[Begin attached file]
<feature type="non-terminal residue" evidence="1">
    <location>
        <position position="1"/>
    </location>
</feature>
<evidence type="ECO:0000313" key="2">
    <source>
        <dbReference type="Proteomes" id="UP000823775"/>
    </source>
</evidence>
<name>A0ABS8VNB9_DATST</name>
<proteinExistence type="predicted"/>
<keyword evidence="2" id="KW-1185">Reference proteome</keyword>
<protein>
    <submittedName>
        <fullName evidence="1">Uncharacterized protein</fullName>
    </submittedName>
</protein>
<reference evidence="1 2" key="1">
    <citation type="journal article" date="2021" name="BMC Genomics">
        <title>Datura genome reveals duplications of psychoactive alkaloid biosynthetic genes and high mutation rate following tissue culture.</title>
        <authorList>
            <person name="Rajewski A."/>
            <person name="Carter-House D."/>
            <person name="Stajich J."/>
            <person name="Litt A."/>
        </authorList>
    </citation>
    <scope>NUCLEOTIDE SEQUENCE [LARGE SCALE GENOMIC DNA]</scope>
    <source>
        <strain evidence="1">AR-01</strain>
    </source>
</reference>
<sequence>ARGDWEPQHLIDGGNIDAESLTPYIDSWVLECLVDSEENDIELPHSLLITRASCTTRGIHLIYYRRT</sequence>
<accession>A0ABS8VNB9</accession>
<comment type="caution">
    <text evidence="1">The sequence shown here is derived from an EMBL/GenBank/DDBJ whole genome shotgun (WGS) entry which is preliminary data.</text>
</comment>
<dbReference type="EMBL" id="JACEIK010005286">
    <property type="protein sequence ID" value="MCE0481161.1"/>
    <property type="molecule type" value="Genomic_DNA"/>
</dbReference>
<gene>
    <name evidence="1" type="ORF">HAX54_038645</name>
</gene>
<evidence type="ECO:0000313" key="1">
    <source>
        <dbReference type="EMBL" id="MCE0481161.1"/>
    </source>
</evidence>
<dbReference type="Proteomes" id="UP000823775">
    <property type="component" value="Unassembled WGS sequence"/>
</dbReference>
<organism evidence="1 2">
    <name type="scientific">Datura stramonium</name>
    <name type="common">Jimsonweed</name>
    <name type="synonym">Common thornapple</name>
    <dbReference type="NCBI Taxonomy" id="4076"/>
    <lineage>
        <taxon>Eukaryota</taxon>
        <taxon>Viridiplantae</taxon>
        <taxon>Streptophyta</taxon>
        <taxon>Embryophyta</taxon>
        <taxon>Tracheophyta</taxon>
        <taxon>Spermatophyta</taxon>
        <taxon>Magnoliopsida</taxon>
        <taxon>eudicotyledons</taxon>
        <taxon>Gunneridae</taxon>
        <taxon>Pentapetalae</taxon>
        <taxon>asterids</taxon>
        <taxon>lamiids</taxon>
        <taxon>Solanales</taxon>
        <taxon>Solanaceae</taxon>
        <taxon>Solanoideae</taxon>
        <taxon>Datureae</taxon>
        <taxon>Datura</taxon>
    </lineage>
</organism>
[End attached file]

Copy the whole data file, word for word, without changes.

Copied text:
<feature type="non-terminal residue" evidence="1">
    <location>
        <position position="1"/>
    </location>
</feature>
<evidence type="ECO:0000313" key="2">
    <source>
        <dbReference type="Proteomes" id="UP000823775"/>
    </source>
</evidence>
<name>A0ABS8VNB9_DATST</name>
<proteinExistence type="predicted"/>
<keyword evidence="2" id="KW-1185">Reference proteome</keyword>
<protein>
    <submittedName>
        <fullName evidence="1">Uncharacterized protein</fullName>
    </submittedName>
</protein>
<reference evidence="1 2" key="1">
    <citation type="journal article" date="2021" name="BMC Genomics">
        <title>Datura genome reveals duplications of psychoactive alkaloid biosynthetic genes and high mutation rate following tissue culture.</title>
        <authorList>
            <person name="Rajewski A."/>
            <person name="Carter-House D."/>
            <person name="Stajich J."/>
            <person name="Litt A."/>
        </authorList>
    </citation>
    <scope>NUCLEOTIDE SEQUENCE [LARGE SCALE GENOMIC DNA]</scope>
    <source>
        <strain evidence="1">AR-01</strain>
    </source>
</reference>
<sequence>ARGDWEPQHLIDGGNIDAESLTPYIDSWVLECLVDSEENDIELPHSLLITRASCTTRGIHLIYYRRT</sequence>
<accession>A0ABS8VNB9</accession>
<comment type="caution">
    <text evidence="1">The sequence shown here is derived from an EMBL/GenBank/DDBJ whole genome shotgun (WGS) entry which is preliminary data.</text>
</comment>
<dbReference type="EMBL" id="JACEIK010005286">
    <property type="protein sequence ID" value="MCE0481161.1"/>
    <property type="molecule type" value="Genomic_DNA"/>
</dbReference>
<gene>
    <name evidence="1" type="ORF">HAX54_038645</name>
</gene>
<evidence type="ECO:0000313" key="1">
    <source>
        <dbReference type="EMBL" id="MCE0481161.1"/>
    </source>
</evidence>
<dbReference type="Proteomes" id="UP000823775">
    <property type="component" value="Unassembled WGS sequence"/>
</dbReference>
<organism evidence="1 2">
    <name type="scientific">Datura stramonium</name>
    <name type="common">Jimsonweed</name>
    <name type="synonym">Common thornapple</name>
    <dbReference type="NCBI Taxonomy" id="4076"/>
    <lineage>
        <taxon>Eukaryota</taxon>
        <taxon>Viridiplantae</taxon>
        <taxon>Streptophyta</taxon>
        <taxon>Embryophyta</taxon>
        <taxon>Tracheophyta</taxon>
        <taxon>Spermatophyta</taxon>
        <taxon>Magnoliopsida</taxon>
        <taxon>eudicotyledons</taxon>
        <taxon>Gunneridae</taxon>
        <taxon>Pentapetalae</taxon>
        <taxon>asterids</taxon>
        <taxon>lamiids</taxon>
        <taxon>Solanales</taxon>
        <taxon>Solanaceae</taxon>
        <taxon>Solanoideae</taxon>
        <taxon>Datureae</taxon>
        <taxon>Datura</taxon>
    </lineage>
</organism>